For an outsider (consultant) to even understand these dynamics it is almost obligatory to be an insider first. Meaning that you need to know the native language of the family and be from or have a deep understanding of the culture/religion that the family follows. The boundaries between religion and culture are also blurred and many things which actually have nothing to do with the religion but are really elements of the local culture, get the sanctity of religious rituals. And since they have been followed for centuries in cultures that have a high degree of connection with their roots, they have great influencing power. For a Western mind it is very difficult to understand how family history and tradition that is centuries old can have any relevance at all today. But in the East history is a living thing. It may not all be factual, but it is believed nevertheless and gives us a sense of identity and belonging which is highly valued and jealously guarded. Like all things there are two sides to this as well.

On the one hand Westerners are not weighed down by tradition but then they often don’t have a strong sense of identity with the large extended family group. Easterners however have a very strong sense of who they are and what they stand for; things which come very much in handy especially during stressful times. They have a strong connection with their roots and family bonds are very strong. ‘Family’ in these cultures is not merely confined to nuclear relationships but a vast extended network involving marriage alliances and children of what in the West would be several separate families. All are seen as part of the clan and each has its privileges and responsibilities in a rigidly stratified system. In societies where the state does not bear the burden of social security, the family ties are critical to survival. This is recognized and respected and where necessary, enforced. People are not always free to do whatever they want because what they choose to do can jeopardize the whole system and others may suffer the consequences. So, freedom is not experienced in the same way as it is in the West. Mutual responsibility is a big consideration in Eastern cultures. There is always someone to take care of you, but with this comes the burden of tradition and all its boundaries.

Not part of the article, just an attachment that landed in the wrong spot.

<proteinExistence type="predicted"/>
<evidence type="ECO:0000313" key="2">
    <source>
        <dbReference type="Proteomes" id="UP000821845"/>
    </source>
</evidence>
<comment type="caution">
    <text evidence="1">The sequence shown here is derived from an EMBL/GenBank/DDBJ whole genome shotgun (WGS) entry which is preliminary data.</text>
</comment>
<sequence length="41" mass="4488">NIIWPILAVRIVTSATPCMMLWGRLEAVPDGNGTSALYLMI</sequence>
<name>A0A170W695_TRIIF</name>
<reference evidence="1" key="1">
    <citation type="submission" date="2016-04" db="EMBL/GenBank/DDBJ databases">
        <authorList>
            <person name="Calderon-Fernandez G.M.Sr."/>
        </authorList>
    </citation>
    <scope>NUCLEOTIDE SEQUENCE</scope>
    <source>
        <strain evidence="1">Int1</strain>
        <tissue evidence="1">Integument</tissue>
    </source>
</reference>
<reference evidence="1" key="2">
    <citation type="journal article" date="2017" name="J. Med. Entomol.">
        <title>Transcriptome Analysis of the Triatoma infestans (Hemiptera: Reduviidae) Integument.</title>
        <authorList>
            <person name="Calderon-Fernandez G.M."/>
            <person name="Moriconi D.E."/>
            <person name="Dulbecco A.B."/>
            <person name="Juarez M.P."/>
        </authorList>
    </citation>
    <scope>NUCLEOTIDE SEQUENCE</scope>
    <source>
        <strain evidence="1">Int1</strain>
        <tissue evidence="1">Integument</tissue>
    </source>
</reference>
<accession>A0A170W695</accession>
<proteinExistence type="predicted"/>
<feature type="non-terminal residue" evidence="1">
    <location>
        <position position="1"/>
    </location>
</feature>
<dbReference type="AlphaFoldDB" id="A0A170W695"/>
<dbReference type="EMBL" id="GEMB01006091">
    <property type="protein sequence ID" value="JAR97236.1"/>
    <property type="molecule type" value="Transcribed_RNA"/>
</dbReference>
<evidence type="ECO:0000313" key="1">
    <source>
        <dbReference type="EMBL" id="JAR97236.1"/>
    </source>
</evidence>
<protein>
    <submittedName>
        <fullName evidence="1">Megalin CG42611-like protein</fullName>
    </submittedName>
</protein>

Honor is a big part of the equation and public opinion is a living thing that influences decisions strongly. For example, I have seen in several Muslim and Hindu business families (it is amazing how many traditions are similar) that as a mark of respect, the younger members of the family will not sit in the presence of the patriarch or any of his siblings, the uncles, unless invited to do so. Neither will they smoke or even speak or laugh loudly in their presence, even if the elders do, as a mark of deep respect for them. This behavior is expected, rewarded and its absence strongly objected to and even sanctioned when the young one refuses to give up his ‘waywardness’. The conditioning however is so strong that I have personally never seen any instance of anyone defying this tradition of ‘showing respect’ to elders.

The question of course is not about sitting or standing but the carry forward of this tradition of showing respect into the Board room. Which son, who will not even sit in the presence of his father, would or could speak against his father’s point of view, especially in the presence of others?  In such a scenario what chance do you think an ‘outsider’ professional manager has of taking a stance opposed to the heavy weights in the family? Professional managers are also judged by the same yardstick, the degree to which they are seen as ‘loyal’. In these cultures, power is derived from your identity, from who you are. Not from what you have or have done. Achievement is important but is second to the position of birth. So, if an elder member is not performing on par in the business, he is almost never questioned, because of his social position. In many families a younger one is put as an understudy to him, but with the unspoken responsibility to take up the slack and see that the commercial results come. It is a very subtle system and for the most part worked well as long as the market remained the way it was, with the future being an extrapolation of the past. However today, when the future is nothing like the past, this system is showing a lot of strain, if not becoming completely out of place. Consequently the need to make the business process driven.

In one very large Indian business family it is the tradition that when the patriarch travels anywhere, one of the managers of the company that he is visiting is always in attendance, 24 x 7. While he is sleeping in the bedroom in the guest house, the manager (and must be a fairly senior one, not some pipsqueak) sits in the living room, watching TV with the volume turned down, right through the night. Every 8 hours the shift changes. Reason? ‘In case he calls.’ It is also the expected form that the head of the location meets the flight and formally ‘receives’ the visiting patriarch or uncles at the airport and sees them off, no matter what time the flight may come in or leave. His wife is expected to be in attendance likewise on the wife of the visitor if she accompanies her husband. This rule extends to the next generation also but with more junior members of the professional management taking the place of the location head.